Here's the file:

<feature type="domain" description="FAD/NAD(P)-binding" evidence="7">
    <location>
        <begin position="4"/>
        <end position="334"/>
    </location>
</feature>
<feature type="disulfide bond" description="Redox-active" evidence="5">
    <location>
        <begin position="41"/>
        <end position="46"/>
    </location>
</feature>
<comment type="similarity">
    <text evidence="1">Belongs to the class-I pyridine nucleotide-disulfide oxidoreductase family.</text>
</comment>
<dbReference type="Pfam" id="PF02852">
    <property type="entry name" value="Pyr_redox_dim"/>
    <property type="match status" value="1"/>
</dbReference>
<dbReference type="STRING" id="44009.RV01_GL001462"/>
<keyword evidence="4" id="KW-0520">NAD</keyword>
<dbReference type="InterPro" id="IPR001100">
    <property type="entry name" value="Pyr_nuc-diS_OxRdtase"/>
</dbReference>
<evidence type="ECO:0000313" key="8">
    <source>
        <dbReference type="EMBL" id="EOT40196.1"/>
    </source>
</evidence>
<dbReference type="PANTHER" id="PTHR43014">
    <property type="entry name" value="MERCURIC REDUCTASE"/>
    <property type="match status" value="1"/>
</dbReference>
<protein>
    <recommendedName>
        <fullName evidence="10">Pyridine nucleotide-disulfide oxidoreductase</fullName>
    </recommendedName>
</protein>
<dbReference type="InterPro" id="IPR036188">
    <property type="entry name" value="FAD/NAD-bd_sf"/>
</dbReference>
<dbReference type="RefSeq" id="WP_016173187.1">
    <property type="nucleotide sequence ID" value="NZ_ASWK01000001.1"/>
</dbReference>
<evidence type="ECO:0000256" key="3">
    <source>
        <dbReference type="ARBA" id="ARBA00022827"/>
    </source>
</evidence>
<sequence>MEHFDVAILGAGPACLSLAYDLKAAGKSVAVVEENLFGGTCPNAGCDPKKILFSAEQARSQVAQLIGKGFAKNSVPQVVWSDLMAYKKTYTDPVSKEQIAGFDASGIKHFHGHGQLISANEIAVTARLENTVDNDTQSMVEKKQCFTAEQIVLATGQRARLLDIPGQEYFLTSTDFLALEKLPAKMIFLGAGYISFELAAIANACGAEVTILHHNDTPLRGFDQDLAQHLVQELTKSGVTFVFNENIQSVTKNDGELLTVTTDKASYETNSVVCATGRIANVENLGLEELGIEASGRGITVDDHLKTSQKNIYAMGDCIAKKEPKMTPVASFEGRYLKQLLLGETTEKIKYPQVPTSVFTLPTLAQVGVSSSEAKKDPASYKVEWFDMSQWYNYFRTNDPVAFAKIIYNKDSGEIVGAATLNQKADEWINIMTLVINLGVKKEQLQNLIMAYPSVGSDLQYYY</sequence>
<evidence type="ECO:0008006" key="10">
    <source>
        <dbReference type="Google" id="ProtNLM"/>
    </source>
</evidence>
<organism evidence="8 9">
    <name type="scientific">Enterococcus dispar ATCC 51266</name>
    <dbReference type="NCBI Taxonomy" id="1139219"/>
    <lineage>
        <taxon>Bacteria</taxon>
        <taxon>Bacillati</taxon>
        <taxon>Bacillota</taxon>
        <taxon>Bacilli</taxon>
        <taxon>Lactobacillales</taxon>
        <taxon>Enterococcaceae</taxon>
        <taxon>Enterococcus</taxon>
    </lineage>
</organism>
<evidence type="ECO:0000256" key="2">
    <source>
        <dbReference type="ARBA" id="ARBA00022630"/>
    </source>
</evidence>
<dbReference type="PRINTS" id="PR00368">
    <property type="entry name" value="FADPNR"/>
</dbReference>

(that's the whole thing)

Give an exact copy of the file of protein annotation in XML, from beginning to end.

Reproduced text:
<feature type="domain" description="FAD/NAD(P)-binding" evidence="7">
    <location>
        <begin position="4"/>
        <end position="334"/>
    </location>
</feature>
<feature type="disulfide bond" description="Redox-active" evidence="5">
    <location>
        <begin position="41"/>
        <end position="46"/>
    </location>
</feature>
<comment type="similarity">
    <text evidence="1">Belongs to the class-I pyridine nucleotide-disulfide oxidoreductase family.</text>
</comment>
<dbReference type="Pfam" id="PF02852">
    <property type="entry name" value="Pyr_redox_dim"/>
    <property type="match status" value="1"/>
</dbReference>
<dbReference type="STRING" id="44009.RV01_GL001462"/>
<keyword evidence="4" id="KW-0520">NAD</keyword>
<dbReference type="InterPro" id="IPR001100">
    <property type="entry name" value="Pyr_nuc-diS_OxRdtase"/>
</dbReference>
<evidence type="ECO:0000313" key="8">
    <source>
        <dbReference type="EMBL" id="EOT40196.1"/>
    </source>
</evidence>
<dbReference type="PANTHER" id="PTHR43014">
    <property type="entry name" value="MERCURIC REDUCTASE"/>
    <property type="match status" value="1"/>
</dbReference>
<protein>
    <recommendedName>
        <fullName evidence="10">Pyridine nucleotide-disulfide oxidoreductase</fullName>
    </recommendedName>
</protein>
<dbReference type="InterPro" id="IPR036188">
    <property type="entry name" value="FAD/NAD-bd_sf"/>
</dbReference>
<dbReference type="RefSeq" id="WP_016173187.1">
    <property type="nucleotide sequence ID" value="NZ_ASWK01000001.1"/>
</dbReference>
<evidence type="ECO:0000256" key="3">
    <source>
        <dbReference type="ARBA" id="ARBA00022827"/>
    </source>
</evidence>
<sequence>MEHFDVAILGAGPACLSLAYDLKAAGKSVAVVEENLFGGTCPNAGCDPKKILFSAEQARSQVAQLIGKGFAKNSVPQVVWSDLMAYKKTYTDPVSKEQIAGFDASGIKHFHGHGQLISANEIAVTARLENTVDNDTQSMVEKKQCFTAEQIVLATGQRARLLDIPGQEYFLTSTDFLALEKLPAKMIFLGAGYISFELAAIANACGAEVTILHHNDTPLRGFDQDLAQHLVQELTKSGVTFVFNENIQSVTKNDGELLTVTTDKASYETNSVVCATGRIANVENLGLEELGIEASGRGITVDDHLKTSQKNIYAMGDCIAKKEPKMTPVASFEGRYLKQLLLGETTEKIKYPQVPTSVFTLPTLAQVGVSSSEAKKDPASYKVEWFDMSQWYNYFRTNDPVAFAKIIYNKDSGEIVGAATLNQKADEWINIMTLVINLGVKKEQLQNLIMAYPSVGSDLQYYY</sequence>
<evidence type="ECO:0008006" key="10">
    <source>
        <dbReference type="Google" id="ProtNLM"/>
    </source>
</evidence>
<organism evidence="8 9">
    <name type="scientific">Enterococcus dispar ATCC 51266</name>
    <dbReference type="NCBI Taxonomy" id="1139219"/>
    <lineage>
        <taxon>Bacteria</taxon>
        <taxon>Bacillati</taxon>
        <taxon>Bacillota</taxon>
        <taxon>Bacilli</taxon>
        <taxon>Lactobacillales</taxon>
        <taxon>Enterococcaceae</taxon>
        <taxon>Enterococcus</taxon>
    </lineage>
</organism>
<evidence type="ECO:0000256" key="2">
    <source>
        <dbReference type="ARBA" id="ARBA00022630"/>
    </source>
</evidence>
<dbReference type="PRINTS" id="PR00368">
    <property type="entry name" value="FADPNR"/>
</dbReference>